“I’m more nervous right now than I am before a basketball game!” said varsity starter Julianna Harwood as she waited to test the boomilever she had built for the recent State Science Olympiad Tournament at the University of Maine in Orono. Hours beforehand, and well before sunrise, Julianna and twenty-nine other students loaded our bus wearing their green Waynflete Science t-shirts, clutching sleeping bags, and carefully holding boxes containing airplanes, magnetically levitated vehicles, forensics equipment, and more in preparation to compete with students from across the state in science and engineering events.
Our Physics and Chemistry labs have been buzzing with activity (and the sounds of power equipment) for the past couple of months (demonstrating the Second Law of Thermodynamics: that entropy always increases). Our dedicated young scientists have been coming in to meet with us to learn about simple machines, circuits, and “type la supernovae” (which occur when two stars orbit one another, and one of the stars is a white dwarf while the other can vary from a giant star to an even smaller white dwarf). They have been working through redox reactions, studying rocks and bugs, and burning pistachios for calorimetry measurements. They’ve taken over our lab tables and counter space as they designed, built, and rebuilt their magnetically levitated vehicles, bungee cords, Rube Goldberg devices, “scrambler” vehicles, and elastic-launched gliders. For students in Science Olympiad, the competition begins with an event description – a written page, perhaps two, that describes in intimidating specificity the event in which they will compete. How will the vehicle be propelled? What are its maximum dimensions? How much weight will the balsa boom need to support and how will it be attached to the testing wall? Will the circuitry event include topics such as transformers and inductance? From there, students work with one partner to design, build, test, and redesign an engineering event, or to study and collect materials for a lab or written event.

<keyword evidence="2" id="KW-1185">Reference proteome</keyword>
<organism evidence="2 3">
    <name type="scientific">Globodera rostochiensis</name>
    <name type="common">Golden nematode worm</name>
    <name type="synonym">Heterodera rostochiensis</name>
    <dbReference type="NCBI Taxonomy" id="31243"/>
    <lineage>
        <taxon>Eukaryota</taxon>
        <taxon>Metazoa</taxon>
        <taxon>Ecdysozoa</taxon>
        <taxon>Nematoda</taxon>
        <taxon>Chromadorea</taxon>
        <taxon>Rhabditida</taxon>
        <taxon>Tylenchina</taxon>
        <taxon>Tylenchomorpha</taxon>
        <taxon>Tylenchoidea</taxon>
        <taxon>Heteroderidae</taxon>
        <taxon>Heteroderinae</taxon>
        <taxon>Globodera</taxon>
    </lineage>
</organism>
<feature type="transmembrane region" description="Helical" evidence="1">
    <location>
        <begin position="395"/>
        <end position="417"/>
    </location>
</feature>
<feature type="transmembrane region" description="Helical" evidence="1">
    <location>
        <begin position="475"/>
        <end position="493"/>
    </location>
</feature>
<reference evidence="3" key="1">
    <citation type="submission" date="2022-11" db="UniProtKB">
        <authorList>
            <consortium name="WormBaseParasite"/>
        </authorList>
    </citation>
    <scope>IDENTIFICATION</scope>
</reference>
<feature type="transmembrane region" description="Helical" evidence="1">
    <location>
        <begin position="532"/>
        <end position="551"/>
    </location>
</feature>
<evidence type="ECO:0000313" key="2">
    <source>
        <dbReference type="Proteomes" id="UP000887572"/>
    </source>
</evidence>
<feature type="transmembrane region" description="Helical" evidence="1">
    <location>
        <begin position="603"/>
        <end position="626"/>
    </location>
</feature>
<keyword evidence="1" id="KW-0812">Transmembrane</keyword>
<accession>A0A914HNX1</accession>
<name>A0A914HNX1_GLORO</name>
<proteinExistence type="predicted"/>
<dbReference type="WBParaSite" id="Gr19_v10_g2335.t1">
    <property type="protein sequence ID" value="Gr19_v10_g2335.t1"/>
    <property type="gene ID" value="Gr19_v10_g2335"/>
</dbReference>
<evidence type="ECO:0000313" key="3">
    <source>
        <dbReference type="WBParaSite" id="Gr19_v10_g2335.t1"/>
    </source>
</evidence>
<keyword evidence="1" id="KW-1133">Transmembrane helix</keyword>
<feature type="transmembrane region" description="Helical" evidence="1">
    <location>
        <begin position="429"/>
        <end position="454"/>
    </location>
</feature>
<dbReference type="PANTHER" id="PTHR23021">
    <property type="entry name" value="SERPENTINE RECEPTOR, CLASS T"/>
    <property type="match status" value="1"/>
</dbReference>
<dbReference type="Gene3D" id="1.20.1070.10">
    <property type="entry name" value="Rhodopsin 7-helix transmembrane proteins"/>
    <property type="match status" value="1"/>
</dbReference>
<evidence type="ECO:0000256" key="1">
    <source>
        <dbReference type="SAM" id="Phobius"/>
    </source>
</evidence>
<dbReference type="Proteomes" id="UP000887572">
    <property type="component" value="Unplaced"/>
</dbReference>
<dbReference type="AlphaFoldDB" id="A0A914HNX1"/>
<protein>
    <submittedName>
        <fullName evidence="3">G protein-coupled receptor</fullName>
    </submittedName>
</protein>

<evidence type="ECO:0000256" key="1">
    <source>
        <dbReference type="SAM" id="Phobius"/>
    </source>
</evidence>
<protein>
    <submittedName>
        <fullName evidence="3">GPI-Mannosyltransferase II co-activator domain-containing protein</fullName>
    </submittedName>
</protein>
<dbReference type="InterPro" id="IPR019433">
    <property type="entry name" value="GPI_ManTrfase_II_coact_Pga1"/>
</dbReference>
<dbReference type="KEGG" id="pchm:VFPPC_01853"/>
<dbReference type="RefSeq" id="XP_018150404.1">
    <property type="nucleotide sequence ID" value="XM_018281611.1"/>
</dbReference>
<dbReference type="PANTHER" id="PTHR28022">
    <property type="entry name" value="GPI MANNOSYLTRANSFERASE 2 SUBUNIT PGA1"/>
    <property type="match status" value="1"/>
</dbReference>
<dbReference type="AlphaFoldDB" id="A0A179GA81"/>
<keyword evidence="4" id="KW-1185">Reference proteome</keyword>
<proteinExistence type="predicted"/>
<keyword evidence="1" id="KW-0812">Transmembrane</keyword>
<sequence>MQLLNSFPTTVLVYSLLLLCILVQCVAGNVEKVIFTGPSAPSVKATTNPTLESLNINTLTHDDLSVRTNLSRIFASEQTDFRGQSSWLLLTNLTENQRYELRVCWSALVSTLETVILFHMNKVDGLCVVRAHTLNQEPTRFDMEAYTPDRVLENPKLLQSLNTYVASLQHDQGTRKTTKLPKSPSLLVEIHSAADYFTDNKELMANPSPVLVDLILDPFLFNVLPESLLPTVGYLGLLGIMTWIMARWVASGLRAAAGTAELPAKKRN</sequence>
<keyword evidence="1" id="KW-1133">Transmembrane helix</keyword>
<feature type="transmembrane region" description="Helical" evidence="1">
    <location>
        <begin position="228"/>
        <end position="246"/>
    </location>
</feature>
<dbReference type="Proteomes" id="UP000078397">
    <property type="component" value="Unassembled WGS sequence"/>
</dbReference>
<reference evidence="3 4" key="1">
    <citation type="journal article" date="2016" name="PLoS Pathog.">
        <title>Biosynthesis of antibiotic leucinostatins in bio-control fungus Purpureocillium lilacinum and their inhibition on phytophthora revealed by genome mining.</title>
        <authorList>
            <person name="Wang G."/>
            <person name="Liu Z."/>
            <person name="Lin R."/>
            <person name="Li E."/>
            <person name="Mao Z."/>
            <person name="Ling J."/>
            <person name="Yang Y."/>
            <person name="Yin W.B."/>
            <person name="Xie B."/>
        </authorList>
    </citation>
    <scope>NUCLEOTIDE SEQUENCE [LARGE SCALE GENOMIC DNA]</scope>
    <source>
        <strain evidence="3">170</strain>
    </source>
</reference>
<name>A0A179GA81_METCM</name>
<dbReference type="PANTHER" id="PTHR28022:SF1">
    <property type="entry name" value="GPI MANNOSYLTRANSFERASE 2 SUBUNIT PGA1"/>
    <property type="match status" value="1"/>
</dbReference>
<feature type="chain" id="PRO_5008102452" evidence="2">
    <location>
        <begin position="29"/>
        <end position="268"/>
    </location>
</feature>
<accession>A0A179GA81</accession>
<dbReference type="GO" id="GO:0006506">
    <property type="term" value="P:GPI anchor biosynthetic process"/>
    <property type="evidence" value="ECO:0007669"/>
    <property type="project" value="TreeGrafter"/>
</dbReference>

The topics of most of these events are not generally covered in a typical high school curriculum, which means that students need to go above and beyond, learning and researching independently. There are 23 events in all, and students generally compete in three events each, collaborating with their partners throughout the process of preparation. Across the country, over 6700 other schools are preparing for the same 23 events, as tournaments are held in all 50 states. The top finishing team from each state is invited to go on to represent its state in the National Tournament, which is just what Waynflete did last year – traveling to Ohio in May. And they did it again this year, dominating the competition and finishing well ahead of the runner up (Waterville Senior High School). This year’s National Tournament is in Florida on May 17, and the students are excited to deepen their knowledge and improve on their engineering devices in preparation for that tournament (there may also be a bit of swimming).
Waynflete School has been participating in the Science Olympiad competition since its inception in 1985, finishing in the top three overall in all but a few years. It is a lot of work, for both coaches and students, but also tremendously fun, and the payoffs are incredible. For students who are really interested in science, the competition provides a chance to delve deeply into a subject they might not otherwise have the chance to study. For some, with a special interest, it provides a platform to showcase their talent in much the same way that a star athlete can shine at a critical moment in a game.
Case in point: as the results for the Entomology Event were announced during the closing ceremony of the State Tournament, the team glanced anxiously at our resident insect expert, junior Brandon Woo, and waited expectantly. When the announcement came, “In first place…, Waynflete!” the entire team cheered and hooted as Brandon jubilantly bounced down the stairs of the auditorium to collect his medal, returning to more cheers and high fives from his teammates. And then there is the benefit that the tournament can provide for team members who may not excel in a more traditional classroom (lecture/assessment) setting. Engineering events give these students a chance to explore a topic hands-on, literally. Students learn to design, test, and trouble-shoot problems, learning first hand that nothing ever works the first time you try it, that much can be learned from the mistakes that are made, and developing skills of perseverance and tenacity in the process. Click here for a photo gallery of the state meet.
For all students, Science Olympiad offers a chance to collaborate with peers that share a common interest and to discover interests that they never realized before. Often, younger, inexperienced students are paired with older kids who take on a mentoring role and guide them through the processes of preparing for an event. Students learn communication and team-work, skills as important in science as they are in any field. As coaches of Science Olympiad, the ultimate reward is watching as the students who have worked the hardest and put in the most time and energy are rewarded with the gold medal at the end of a very long day. And then, of course, it is also just plain fun. Go Flete! On to Orlando!